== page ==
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Government Fails to Improve Livestock Sustainability

19 April 2012, at 1:46pm

UK - Friends of the Earth has said that UK government progress has been inadequate and significant opportunities have been missed over the past year to encourage and promote more sustainable livestock production and consumption.

Last year, the government, industry and others held a Sustainable Livestock Symposium in March 2011, organised by Friends of the Earth. Here Jim Paice, Minister of Agriculture promised that the Department of Environment, Food and Rural Affairs (DEFRA) would play its part in addressing the environmental imports of livestock production and consumption with regard to sustainable food and farming in the future.

A report released this week, by DEFRA, gives an overview on progress to date. However Friends of the Earth say that the government has not done enough to begin the progress of change needed.

This is despite Defra committing £12.6 million to research designed to deliver answers to questions about the environmental fate of greenhouse gases, to help the industry what works to reduce greenhouse gases at farm-level.

Friends of the Earth pick out the governments position taken on the Common Agricultural Policy (CAP) reform, saying that it will do little to drive reform that favours more sustainable livestock production.

Friends of the Earth also criticised the lack of attention paid to the use of processed food waste as feed, and a lack of effort made to promote sustainable diets to reduce the impacts of meat and dairy consumption.

Mark Driscoll, head of the one planet food programme at WWF-UK said: “The first step is defining what a sustainable diet is and integrating sustainability criteria into healthy eating advice. There’s also a need to define what we mean by ‘less but better livestock products’, and to work with farmers, retailers and consumer groups to help us move towards a more sustainable food system that’s fair for all.”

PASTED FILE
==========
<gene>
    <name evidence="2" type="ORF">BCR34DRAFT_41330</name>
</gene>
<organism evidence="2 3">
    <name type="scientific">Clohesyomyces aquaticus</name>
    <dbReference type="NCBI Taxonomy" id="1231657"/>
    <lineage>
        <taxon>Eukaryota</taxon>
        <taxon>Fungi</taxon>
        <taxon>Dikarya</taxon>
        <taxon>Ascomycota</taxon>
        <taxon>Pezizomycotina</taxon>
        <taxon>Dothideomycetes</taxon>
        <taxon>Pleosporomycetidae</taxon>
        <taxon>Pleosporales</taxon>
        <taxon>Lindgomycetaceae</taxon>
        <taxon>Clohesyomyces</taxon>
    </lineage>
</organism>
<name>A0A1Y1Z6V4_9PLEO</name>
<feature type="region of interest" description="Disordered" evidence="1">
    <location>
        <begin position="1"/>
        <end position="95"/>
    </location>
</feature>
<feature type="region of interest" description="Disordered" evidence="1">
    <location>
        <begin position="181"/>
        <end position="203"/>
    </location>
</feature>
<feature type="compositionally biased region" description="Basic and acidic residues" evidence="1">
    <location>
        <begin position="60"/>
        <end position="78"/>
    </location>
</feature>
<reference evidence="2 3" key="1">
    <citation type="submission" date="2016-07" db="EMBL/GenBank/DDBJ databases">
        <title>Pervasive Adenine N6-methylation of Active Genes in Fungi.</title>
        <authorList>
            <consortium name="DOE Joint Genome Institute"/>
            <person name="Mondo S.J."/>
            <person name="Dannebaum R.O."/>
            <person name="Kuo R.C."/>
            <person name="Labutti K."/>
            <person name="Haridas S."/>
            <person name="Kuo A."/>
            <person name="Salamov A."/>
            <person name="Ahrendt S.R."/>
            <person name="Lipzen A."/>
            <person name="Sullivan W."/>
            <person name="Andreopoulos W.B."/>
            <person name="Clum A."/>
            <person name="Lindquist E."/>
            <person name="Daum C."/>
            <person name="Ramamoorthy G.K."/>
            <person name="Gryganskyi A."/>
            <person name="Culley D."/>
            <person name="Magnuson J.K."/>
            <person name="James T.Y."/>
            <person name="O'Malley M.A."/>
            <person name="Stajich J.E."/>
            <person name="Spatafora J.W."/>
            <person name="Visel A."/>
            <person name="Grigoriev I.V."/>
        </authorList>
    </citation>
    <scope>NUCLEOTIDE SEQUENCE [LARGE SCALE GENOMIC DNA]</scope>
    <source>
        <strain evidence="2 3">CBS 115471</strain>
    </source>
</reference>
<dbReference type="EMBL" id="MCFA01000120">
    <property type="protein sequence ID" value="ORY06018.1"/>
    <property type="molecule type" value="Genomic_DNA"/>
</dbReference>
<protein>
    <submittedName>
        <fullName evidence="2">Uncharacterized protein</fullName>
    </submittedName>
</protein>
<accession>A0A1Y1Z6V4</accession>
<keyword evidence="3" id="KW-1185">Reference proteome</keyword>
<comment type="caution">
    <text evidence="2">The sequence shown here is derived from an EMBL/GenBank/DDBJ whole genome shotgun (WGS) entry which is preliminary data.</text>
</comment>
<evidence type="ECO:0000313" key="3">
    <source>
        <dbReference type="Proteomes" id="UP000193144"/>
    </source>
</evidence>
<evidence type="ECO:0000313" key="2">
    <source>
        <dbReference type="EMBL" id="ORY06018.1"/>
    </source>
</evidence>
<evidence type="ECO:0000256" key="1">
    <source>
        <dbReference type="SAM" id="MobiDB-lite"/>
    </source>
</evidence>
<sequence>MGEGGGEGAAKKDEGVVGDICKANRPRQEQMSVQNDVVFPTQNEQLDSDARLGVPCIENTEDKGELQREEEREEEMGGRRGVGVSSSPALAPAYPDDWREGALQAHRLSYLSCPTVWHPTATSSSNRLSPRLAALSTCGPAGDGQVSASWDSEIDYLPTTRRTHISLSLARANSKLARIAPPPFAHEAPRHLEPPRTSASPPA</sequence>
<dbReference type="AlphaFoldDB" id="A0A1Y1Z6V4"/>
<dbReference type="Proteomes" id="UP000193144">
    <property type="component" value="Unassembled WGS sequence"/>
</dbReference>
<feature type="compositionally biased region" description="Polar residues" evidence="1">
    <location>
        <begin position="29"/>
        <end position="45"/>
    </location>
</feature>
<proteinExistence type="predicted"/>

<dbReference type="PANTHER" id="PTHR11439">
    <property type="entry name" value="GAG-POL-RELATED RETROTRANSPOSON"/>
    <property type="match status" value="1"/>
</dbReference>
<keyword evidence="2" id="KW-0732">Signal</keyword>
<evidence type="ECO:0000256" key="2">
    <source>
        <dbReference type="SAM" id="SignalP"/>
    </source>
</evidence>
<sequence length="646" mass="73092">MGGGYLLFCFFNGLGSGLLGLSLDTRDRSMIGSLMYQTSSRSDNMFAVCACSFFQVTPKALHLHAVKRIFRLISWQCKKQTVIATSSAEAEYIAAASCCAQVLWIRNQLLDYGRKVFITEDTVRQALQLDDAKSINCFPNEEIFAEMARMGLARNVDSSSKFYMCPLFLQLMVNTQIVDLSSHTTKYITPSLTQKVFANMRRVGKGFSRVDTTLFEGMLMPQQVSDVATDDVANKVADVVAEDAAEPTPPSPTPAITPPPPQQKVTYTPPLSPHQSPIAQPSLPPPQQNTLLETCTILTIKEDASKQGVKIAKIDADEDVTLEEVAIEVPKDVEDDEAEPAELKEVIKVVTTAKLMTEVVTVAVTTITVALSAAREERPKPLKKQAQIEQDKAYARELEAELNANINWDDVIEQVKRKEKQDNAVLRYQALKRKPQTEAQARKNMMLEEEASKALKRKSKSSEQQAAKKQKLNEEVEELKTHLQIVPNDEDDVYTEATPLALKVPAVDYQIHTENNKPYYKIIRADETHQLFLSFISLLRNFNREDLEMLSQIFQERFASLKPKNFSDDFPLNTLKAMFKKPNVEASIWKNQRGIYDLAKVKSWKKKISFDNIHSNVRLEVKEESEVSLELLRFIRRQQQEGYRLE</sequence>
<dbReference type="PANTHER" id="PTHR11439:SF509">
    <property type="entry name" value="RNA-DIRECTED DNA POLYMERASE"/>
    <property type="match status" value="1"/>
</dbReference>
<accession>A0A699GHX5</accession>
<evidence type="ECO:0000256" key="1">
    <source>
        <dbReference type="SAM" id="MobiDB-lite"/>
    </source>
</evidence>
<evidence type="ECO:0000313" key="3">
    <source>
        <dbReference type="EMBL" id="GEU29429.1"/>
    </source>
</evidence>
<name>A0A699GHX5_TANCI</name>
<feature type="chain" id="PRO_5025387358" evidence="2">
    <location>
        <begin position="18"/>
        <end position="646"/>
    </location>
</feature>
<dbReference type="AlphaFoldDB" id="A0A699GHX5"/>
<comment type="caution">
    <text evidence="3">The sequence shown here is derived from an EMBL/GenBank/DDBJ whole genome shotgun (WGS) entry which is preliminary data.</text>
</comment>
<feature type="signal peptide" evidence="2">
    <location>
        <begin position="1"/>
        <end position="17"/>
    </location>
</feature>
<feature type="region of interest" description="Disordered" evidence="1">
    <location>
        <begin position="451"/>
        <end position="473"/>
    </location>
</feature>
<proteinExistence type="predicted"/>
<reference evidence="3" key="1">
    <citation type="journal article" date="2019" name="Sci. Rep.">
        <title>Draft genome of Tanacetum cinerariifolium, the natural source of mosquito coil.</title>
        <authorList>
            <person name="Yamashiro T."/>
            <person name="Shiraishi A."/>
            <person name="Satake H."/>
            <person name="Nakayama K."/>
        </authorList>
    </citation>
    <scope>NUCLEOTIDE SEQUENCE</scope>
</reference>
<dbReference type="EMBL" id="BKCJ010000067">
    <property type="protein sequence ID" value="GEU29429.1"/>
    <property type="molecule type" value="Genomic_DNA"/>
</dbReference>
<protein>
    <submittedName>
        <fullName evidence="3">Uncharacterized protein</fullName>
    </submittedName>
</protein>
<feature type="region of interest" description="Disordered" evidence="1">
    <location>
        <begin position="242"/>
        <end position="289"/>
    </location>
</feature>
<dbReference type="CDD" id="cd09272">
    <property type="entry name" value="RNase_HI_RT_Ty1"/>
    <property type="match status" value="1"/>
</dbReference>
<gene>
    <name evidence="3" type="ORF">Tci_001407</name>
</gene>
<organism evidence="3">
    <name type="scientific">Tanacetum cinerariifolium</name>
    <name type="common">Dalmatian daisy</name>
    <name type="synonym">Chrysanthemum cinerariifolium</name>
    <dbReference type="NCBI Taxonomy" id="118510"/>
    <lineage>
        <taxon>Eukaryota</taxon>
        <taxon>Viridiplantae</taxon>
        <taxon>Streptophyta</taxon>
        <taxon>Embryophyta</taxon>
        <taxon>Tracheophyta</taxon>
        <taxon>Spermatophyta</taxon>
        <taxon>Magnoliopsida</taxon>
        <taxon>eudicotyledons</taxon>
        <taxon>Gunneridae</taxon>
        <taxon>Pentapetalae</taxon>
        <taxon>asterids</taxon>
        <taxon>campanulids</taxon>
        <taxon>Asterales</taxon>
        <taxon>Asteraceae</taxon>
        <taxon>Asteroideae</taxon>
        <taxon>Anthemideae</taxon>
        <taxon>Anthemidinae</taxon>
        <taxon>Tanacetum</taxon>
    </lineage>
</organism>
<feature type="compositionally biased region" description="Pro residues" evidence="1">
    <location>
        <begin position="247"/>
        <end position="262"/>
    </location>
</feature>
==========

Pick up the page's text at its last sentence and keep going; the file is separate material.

WWF said there was widespread recognition of the need to change the types of food we eat, focusing on the hot spots. A culture of food consumption that rewards farmers for investing in sustainable production, even while people eat a lower volume of resource intensive foods, could reduce the risk of off?shoring and help to ensure that the rural economy thrives.

Discussing the use of soy in the UK industry, Friends of the Earth said that the issues of costs of UK protein feed (relative to soy) and how farmers are able to deal with a highly concentrated buyers' market has not been addressed. There seems little effort to ensure UK domestic feed production or grass based systems are more profitable, says the group.

Commenting on this, Friends of the Earth's Senior Farming Campaigner Clare Oxborrow said: "Ministers are failing to deal with the enormous impact meat and dairy production has on wildlife and communities - particularly from soy grown at the expense of forests in South America and imported into the UK for animal feed.

"Although there has been some progress on research into imported soy alternatives, far more must be done to enable UK farmers to switch to planet-friendly farming methods."

Discussing the industry, the environmental group praised the involvement of industry bodies in research projects, particularly those looking at feed issues.

Whilst praising the industry for creating roadmaps to reduce greenhouse gas emissions, Friends of the Earth said no specific objectives have been set to reduce the global impact of UK livestock supply chains.

The poultry sector was picked out for making little progress, which was notable due to its high use of soy and also considerable barriers to progress (in terms of finance and alternative feed).

On a retailer level, Marks and Spencer were praised for their investment into research on alternative feeds, however information on what other retailers were actively involved in was unknown.

Mr Paice said that he was encouraged by the work that has been undertaken by the industry, government and others to improve livestock sustainability in the UK.

Further Reading

- You can view the full report by clicking here.